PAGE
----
In the employment case of Royal Mencap Society v Tomlinson-Blake and Shannon v Rampersad & Anor (T/A Clifton House Residential Home)  EWCA Civ 1641, the Court of Appeal found that an ‘on-call night care assistant’ and a ‘care support worker’, both of whom, on rare occasions, were required to respond to emergency requests for assistance, between the hours of 22:00 and 07:00 (a ‘sleep-in shift’), were wrong to argue that the totality of their shifts were salaried working hours, for minimum wage purposes.[i]
The Lord Justices of Appeal were compelled to follow the Low Pay Commission’s guidance, in 2003, which stated:
‘We noted the difference between these 'sleepovers' and on-call or standby arrangements where a worker is required to be at the workplace outside of normal working hours with the expectation that he or she will be required to work, for which the National Minimum Wage is payable’.
In respect of Shannon, the claimant was not entitled to recover back-dated wage arrears of almost £240,000. The arrangement with his defendant employer, through which he received free accommodation and £50 per week (later £90 per week), as well as being allowed to sleep during his ‘working’ hours, did not constitute a breach of obligations under the National Minimum Wage Regulations.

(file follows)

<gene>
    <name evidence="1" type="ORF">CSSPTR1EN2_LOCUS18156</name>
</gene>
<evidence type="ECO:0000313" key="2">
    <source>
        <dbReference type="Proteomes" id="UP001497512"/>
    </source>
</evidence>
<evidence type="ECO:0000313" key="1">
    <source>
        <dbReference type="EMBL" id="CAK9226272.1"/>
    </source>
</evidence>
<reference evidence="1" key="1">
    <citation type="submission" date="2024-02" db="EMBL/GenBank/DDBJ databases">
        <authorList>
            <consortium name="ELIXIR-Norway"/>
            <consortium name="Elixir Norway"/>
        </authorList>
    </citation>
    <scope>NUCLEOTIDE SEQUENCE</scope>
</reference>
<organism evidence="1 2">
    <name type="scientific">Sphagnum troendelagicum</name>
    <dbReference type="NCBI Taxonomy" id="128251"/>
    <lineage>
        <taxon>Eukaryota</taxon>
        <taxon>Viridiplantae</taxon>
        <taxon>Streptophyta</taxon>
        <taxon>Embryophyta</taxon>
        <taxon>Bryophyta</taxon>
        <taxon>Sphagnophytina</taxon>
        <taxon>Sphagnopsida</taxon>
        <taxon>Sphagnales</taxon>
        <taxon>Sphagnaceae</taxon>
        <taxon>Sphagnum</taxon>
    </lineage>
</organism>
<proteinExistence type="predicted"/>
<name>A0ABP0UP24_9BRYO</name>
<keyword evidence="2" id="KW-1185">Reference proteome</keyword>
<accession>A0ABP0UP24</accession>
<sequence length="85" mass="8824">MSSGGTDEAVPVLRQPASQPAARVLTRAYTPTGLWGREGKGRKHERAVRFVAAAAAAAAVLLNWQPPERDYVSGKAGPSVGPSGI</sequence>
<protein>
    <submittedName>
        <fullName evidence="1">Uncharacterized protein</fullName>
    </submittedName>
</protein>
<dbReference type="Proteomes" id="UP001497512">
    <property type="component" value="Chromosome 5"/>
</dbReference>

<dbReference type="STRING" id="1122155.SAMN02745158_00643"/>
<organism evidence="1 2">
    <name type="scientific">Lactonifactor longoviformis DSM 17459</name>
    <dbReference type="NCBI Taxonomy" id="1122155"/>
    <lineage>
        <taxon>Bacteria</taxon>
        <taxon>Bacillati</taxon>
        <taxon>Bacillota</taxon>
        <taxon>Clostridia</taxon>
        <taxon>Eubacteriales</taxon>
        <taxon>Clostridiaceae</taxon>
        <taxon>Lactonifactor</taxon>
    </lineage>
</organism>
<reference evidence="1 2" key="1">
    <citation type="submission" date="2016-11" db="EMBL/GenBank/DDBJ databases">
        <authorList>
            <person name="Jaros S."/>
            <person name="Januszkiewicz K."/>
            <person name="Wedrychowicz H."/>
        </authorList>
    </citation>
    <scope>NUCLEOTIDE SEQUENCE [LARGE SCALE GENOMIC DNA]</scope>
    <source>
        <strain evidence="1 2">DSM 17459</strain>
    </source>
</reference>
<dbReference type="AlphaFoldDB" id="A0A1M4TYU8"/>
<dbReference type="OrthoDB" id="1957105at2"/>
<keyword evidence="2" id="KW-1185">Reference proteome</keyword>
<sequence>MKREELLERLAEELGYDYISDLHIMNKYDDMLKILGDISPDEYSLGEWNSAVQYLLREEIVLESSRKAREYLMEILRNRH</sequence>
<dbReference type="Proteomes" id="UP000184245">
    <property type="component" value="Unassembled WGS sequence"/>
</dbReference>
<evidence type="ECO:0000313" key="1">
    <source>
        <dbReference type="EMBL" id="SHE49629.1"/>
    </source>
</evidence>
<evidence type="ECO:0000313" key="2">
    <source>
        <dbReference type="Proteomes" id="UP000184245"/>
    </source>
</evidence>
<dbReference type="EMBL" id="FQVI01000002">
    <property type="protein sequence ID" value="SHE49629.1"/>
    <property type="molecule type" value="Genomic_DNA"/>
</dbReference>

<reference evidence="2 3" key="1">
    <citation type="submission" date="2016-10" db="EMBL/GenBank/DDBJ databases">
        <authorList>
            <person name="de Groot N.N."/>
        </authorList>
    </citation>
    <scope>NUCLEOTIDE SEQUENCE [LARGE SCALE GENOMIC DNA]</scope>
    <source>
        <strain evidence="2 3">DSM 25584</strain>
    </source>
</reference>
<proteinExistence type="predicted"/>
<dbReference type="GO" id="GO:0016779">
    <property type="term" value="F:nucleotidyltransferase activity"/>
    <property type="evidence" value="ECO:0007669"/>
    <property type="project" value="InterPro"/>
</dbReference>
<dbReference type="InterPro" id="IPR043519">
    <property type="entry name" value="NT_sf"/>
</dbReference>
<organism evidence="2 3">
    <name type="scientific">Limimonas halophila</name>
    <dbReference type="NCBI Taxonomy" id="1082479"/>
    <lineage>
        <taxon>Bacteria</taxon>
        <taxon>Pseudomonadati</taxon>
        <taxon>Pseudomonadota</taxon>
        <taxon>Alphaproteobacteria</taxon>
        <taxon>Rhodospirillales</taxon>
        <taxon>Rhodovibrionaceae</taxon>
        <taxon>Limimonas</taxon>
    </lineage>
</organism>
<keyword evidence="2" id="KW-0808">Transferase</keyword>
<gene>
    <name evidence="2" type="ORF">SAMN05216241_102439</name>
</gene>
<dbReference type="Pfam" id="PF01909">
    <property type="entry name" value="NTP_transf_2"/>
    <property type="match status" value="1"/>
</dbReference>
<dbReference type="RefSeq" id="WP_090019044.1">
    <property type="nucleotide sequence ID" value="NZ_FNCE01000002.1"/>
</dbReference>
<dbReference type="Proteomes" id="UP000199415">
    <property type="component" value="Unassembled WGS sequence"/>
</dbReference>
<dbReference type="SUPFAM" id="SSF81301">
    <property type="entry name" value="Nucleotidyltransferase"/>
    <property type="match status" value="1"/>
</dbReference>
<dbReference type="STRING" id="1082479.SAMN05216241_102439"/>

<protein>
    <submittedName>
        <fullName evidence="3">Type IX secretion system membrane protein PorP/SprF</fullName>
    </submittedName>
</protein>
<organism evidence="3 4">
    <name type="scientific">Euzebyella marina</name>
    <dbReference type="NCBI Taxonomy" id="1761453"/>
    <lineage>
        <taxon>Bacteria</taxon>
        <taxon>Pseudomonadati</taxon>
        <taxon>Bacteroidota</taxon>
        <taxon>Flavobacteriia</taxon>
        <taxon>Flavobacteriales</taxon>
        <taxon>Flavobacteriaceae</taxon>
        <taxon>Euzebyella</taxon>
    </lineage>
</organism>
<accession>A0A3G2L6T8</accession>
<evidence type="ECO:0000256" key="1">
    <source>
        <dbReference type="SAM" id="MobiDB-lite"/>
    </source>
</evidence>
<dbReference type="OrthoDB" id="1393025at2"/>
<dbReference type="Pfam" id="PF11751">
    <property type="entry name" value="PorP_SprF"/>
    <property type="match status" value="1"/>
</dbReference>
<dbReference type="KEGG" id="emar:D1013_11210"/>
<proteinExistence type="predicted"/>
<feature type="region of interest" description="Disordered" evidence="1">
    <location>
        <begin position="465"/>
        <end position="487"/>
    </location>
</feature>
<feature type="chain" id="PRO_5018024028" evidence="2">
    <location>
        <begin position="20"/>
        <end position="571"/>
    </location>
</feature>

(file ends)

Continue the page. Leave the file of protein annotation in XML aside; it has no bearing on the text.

Likewise, the claimant in Tomlinson-Blake received a flat rate of £22.35, together with 1-hour’s pay of £6.70 and complimentary accommodation facilities. In 16 months, she was required to intervene just 6 times. As with Shannon, Lord Justice Underhill found that the carer was merely ‘available for work’ and not ‘actually working’:
‘The result is that the only time that counts for [national minimum wage] NMW purposes is time when the worker is required to be awake for the purposes of working’.
The matter has since been appealed to the Supreme Court and last week, Lord Kerr, Lord Wilson, Lord Carnwath, Lady Arden, Lord Kitchin heard submissions.
Daniel Herman, Partner at claimant personal injury specialist, Stewarts Law, told The Law Society Gazette that, should the appeal succeed, this would have ‘significant implications in the personal injury sphere’, as:
‘Claimants who require care from sleep night carers will have to pay more for each night shift and, consequently, their care claims will inevitably increase’.[ii]
Until the outcome is delivered, defendant practitioners should be prepared to view claimant pleadings presented in 2 forms; 1 that reflects a continuation of the status quo, and 1 that increases the cost of ‘sleep-in shift’ care.
[i] ‘Case details: Shannon (Appellant) v Rampersad and another (T/A Clifton House Residential Home) (Respondents)’ (The Supreme Court) <https://www.supremecourt.uk/cases/uksc-2018-0161.html> accessed 14 February 2020.
[ii] John Hyde, ‘PI lawyers alive to Supreme Court case on overnight care costs’ (12 February 2020 Law Gazette) <https://www.lawgazette.co.uk/law/pi-lawyers-alive-to-supreme-court-case-on-overnight-care-costs/5103064.article> accessed 14 February 2020.